Commodity index funds are especially vulnerable politically. They are a big target – reportedly, there is about $260 billion invested in them currently. Among their largest investors are retirement funds for government employees and teachers, which by their very nature are subject to political pressure. For example, the organized labor lobby is already trying to get states to make their funds to stop investing in private equity deals in companies that won't employ union labor.
The evidence against the index funds is circumstantial at best: Commodity prices have soared over the same recent period that commodity index funds have rapidly grown. So the index funds must have caused it.
But coincidence isn't causation. And such causation that can be shown to exist actually runs the other way: Rising commodity prices cause the dollar value of commodity index funds to rise, just as rising stock prices would make a stock index fund more valuable. This accounts for nearly half the reported growth in commodity index fund assets this year. But if commodity index funds are such a powerful influence on prices, how can one explain the fact that not all the commodities in the GSCI have risen?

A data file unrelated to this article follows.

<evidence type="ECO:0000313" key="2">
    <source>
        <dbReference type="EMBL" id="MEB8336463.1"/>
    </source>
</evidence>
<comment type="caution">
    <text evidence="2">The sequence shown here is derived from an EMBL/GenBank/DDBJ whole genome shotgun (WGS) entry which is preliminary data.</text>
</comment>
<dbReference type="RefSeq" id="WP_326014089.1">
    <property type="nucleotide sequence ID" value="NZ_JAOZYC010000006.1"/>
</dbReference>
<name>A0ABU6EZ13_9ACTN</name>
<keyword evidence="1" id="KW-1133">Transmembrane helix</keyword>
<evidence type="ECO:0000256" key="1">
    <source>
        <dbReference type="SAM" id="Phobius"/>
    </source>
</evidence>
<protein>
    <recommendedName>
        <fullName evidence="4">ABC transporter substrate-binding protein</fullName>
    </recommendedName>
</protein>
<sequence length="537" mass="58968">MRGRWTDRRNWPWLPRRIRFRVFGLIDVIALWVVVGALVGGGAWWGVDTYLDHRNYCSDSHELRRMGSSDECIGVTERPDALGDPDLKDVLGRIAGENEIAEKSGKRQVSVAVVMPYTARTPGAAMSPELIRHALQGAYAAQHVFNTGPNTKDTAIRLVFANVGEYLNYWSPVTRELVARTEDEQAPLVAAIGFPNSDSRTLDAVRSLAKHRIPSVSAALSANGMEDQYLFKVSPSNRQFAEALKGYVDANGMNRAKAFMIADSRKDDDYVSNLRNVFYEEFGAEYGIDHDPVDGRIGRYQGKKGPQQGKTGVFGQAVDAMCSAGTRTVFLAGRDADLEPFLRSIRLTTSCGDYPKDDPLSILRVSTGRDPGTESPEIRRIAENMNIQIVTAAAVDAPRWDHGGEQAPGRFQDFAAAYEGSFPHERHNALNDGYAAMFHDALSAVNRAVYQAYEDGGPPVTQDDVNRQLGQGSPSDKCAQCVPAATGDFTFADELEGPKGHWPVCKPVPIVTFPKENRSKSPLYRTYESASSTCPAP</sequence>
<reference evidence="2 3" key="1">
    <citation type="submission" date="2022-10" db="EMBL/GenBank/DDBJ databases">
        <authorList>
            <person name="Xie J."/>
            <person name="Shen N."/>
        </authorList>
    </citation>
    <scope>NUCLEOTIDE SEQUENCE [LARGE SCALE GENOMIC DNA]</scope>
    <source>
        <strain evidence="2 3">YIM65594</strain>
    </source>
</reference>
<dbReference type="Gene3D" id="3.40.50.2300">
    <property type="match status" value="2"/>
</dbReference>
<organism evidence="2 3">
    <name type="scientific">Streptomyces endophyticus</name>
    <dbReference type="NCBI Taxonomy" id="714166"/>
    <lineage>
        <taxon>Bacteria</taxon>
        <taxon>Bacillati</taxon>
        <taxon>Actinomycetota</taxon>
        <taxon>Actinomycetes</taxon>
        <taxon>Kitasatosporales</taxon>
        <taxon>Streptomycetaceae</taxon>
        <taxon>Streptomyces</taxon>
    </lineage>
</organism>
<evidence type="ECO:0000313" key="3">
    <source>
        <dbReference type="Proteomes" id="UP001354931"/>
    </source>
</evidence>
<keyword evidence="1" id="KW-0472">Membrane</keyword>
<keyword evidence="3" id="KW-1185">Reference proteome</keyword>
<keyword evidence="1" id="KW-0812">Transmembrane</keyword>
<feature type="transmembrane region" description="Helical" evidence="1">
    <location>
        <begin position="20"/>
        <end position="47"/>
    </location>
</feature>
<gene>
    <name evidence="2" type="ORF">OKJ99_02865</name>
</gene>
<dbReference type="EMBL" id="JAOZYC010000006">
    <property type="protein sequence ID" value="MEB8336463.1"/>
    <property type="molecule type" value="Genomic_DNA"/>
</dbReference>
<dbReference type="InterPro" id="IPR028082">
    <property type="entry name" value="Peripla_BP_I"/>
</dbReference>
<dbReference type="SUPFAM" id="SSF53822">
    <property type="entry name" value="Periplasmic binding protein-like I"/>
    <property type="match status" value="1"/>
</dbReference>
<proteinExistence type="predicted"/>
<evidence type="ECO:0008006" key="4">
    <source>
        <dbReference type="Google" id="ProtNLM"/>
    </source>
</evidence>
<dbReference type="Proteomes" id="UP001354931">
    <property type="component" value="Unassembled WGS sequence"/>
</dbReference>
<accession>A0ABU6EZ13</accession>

Unlike other commodities buyers, index funds never take physical delivery of commodities to store or consume them. They are investors, not hoarders. They don't divert any supplies from the markets. When their futures contracts near expiration, they sell them and replace them with longer-dated contracts. Thus, once their positions are established, they are perpetually both buyers and sellers in equal proportion.
Donald Luskin's opinion piece on WSJ defends commodity index investors:
Maybe substantive evidence will never be found that index speculators (esp. investment banks) manipulated market. But when Congress weighs in, it's better to pull your money out of commodity and stay sideways, at least for a while.